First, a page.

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Governor Called Chicago's Teachers ‘Virtually Illiterate’ When Arguing for Stronger Teacher Evaluations

Governor Called Chicago's Teachers ‘Virtually Illiterate’ When Arguing for Stronger Teacher Evaluations

A damning e-mail Illinois' now-governor Bruce Rauner sent in 2011 is likely to push an even bigger wedge between him and Chicago Public Schools’ teachers.

In an e-mail conversation with wealthy education reformers, Rauner called CPS teachers virtually illiterate and the district’s principals "managerially incompetent” when discussing the potential of implementing stronger teacher and principal evaluations.

"Teacher evaluation is critically important, but in a massive bureaucracy with a hostile union, where 50% of principals are managerially incompetent and half of teachers are virtually illiterate, a complete multi-dimensional evaluation system with huge subjectivity in it will be attacked, manipulated and marginalized — the status quo will prevail,” he said, according to The Chicago Tribune.

"It's much more critical that we develop a consistent, rigorous, objective, understandable measure and reporting system for student growth upon which all further evaluation of performance will depend.”

In the e-mails obtained under law by the Tribune, Rauner described his visions of reforming CPS and overseeing a “world-class transformation.”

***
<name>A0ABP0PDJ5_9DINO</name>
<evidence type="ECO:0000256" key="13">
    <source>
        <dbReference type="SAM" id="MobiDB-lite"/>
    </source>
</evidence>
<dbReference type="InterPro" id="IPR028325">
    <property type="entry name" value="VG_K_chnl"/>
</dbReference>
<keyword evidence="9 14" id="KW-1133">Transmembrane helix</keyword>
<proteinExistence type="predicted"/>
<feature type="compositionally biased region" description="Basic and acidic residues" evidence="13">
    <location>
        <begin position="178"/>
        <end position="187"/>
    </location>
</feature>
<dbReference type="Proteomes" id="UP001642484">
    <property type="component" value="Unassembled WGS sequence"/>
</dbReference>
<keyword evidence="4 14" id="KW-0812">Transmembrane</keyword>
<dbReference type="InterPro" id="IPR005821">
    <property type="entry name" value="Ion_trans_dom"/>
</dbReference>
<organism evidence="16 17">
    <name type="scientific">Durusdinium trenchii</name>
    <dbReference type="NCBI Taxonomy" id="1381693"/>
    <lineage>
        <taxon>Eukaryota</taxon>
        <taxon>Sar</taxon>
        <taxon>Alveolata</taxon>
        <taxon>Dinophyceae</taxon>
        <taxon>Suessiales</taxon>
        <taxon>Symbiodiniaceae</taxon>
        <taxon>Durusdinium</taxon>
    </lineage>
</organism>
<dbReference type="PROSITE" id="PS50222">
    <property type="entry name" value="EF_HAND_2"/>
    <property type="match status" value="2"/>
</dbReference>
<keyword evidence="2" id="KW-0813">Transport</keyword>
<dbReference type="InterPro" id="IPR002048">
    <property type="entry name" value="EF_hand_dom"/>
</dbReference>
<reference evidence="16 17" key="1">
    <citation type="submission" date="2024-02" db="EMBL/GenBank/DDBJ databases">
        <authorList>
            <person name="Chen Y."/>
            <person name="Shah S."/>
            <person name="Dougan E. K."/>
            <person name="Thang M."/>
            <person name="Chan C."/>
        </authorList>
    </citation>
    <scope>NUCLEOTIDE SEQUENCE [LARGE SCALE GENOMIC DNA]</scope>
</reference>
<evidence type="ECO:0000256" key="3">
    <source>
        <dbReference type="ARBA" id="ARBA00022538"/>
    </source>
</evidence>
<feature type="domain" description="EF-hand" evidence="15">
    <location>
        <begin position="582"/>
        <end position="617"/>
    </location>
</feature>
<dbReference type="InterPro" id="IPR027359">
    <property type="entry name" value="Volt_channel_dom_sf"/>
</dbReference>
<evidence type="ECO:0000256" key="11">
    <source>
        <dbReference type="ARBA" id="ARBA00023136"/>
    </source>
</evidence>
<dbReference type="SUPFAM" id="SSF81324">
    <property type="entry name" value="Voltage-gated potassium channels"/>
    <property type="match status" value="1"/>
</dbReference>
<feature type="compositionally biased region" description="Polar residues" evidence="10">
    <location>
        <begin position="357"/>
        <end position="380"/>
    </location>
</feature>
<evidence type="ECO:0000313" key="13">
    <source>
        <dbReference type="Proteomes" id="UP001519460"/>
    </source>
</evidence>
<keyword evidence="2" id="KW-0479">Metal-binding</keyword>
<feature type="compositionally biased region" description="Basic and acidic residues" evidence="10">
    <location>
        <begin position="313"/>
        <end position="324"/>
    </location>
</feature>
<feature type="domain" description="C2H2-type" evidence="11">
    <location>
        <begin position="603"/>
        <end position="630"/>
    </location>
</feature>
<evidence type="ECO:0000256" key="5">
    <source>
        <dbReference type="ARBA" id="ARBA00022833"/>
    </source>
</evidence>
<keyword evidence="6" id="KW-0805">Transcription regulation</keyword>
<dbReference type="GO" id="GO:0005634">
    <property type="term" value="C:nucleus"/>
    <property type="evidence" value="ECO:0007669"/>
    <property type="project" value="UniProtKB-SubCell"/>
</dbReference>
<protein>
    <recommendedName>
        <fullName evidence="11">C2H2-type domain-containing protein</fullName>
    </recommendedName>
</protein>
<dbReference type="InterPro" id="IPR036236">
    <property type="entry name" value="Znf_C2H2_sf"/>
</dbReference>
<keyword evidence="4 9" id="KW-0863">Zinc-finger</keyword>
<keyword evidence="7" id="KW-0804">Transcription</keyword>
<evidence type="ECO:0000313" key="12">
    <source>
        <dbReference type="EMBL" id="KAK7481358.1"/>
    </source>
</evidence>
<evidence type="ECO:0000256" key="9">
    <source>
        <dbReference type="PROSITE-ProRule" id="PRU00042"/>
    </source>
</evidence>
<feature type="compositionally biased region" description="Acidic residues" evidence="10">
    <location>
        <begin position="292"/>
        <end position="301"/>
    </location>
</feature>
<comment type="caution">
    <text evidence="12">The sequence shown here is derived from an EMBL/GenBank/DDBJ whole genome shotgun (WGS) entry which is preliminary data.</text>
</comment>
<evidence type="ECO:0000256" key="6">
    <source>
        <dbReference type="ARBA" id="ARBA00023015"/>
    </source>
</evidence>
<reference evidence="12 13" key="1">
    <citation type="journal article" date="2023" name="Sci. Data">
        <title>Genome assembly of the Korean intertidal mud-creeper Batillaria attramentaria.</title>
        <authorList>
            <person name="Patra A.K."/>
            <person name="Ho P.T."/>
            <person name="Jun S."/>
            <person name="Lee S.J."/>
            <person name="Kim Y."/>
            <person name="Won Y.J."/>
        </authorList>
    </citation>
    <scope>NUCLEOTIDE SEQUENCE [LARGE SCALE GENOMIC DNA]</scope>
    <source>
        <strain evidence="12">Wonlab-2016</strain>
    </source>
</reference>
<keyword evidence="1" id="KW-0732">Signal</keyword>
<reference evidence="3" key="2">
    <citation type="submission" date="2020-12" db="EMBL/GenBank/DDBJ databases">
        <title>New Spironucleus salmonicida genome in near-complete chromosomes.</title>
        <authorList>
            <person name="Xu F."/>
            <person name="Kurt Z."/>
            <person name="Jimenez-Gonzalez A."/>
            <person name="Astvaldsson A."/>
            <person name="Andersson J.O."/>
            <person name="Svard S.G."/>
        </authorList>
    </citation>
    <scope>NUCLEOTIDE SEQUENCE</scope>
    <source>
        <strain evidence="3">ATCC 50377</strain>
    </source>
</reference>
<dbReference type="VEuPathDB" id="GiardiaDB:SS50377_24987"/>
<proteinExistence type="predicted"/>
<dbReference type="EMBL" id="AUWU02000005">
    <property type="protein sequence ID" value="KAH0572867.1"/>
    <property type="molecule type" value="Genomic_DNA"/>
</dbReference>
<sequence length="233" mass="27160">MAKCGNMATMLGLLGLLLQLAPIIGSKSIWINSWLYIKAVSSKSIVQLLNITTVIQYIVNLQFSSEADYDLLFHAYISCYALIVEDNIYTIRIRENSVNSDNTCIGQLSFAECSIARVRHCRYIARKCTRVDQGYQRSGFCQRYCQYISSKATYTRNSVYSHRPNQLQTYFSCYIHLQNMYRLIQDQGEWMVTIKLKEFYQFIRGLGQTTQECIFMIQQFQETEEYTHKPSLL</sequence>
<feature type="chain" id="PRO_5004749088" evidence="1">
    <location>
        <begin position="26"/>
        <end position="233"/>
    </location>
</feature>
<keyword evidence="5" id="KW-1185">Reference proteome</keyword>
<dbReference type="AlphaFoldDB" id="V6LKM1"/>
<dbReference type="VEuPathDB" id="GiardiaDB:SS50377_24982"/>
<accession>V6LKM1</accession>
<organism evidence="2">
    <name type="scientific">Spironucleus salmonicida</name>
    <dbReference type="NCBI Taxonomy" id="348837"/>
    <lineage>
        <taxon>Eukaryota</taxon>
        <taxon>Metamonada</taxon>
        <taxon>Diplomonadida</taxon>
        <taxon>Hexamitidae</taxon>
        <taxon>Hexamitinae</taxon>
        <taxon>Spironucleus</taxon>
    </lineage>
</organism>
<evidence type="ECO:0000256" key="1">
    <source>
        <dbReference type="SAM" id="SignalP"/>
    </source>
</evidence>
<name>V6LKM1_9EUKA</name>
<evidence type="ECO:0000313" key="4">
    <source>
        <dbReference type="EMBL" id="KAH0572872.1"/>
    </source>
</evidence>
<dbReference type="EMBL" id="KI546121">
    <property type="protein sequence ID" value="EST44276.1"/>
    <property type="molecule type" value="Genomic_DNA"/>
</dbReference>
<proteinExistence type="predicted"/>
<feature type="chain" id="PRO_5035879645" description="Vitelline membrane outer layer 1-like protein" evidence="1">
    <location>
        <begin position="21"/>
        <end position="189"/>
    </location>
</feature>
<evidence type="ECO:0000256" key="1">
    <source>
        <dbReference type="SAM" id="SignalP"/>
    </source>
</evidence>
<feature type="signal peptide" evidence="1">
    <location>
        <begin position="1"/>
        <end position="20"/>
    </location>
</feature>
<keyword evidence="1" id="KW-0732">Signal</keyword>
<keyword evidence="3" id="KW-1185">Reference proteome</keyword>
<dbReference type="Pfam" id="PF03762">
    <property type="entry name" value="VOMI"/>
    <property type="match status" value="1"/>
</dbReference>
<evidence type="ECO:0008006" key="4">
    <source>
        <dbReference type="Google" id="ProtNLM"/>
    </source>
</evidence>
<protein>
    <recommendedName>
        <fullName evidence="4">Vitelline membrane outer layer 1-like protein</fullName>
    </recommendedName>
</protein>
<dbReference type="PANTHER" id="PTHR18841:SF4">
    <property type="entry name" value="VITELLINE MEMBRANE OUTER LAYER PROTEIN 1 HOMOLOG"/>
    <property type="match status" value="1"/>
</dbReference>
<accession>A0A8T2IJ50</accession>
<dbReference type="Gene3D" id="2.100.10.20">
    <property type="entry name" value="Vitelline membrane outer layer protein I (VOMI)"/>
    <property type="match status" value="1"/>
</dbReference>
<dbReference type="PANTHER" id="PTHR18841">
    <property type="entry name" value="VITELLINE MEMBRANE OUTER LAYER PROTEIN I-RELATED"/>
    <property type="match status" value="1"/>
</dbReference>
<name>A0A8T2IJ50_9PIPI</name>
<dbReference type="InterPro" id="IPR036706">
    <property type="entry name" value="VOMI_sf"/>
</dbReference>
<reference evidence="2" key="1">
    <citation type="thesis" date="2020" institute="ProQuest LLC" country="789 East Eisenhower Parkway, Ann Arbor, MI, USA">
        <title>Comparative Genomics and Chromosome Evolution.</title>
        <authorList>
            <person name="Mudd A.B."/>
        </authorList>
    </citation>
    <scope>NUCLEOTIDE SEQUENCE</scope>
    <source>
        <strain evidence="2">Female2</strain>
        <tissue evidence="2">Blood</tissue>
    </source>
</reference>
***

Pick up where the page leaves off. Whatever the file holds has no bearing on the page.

A year later, during the 2012 Chicago teacher’s strike, Rauner took an offensive position against unions and teachers he perceived to be “bad.”

”It's the weak teachers. It's the lousy, ineffective, lazy teachers that — unfortunately there are a number of those — they're the ones that the union is protecting and that's where there's a conflict of interest between the good teachers and the union bosses,” he said, according to the Tribune.

In a follow-up tirade, he argued that he sat in on classrooms where division was taught correctly and insisted that a majority of the district’s teachers scored poorly on their college entrance exams.

Certainly, CPS is in need of some kind of reform. According to its mayor, Mayor Rahm Emanuel, Illinois ranks 48th in the country for state funding of education, causing the nation’s largest school district to be on the verge of bankruptcy.

Emanuel and Rauner have been at odds the past several years over how CPS can be helped.

“This is not the state’s, voters’, taxpayers’ fault that CPS is in such big trouble. It’s the failure of the city itself, the failure of their elected officials, the failure of their school board, which is appointed by the mayor. That’s where the responsibility lies,” Rauner recently said, removing far more responsibility from himself than he seemed poised to do in 2011.

In May, Rauner’s approval ratings reached a record low with 57 percent of respondents believing he was not doing a good job, partly thanks to the state’s problem funding grade and high schools.

Read more about Rauner’s 2011 e-mail here.

Nicole Gorman, Senior Education World Contributor


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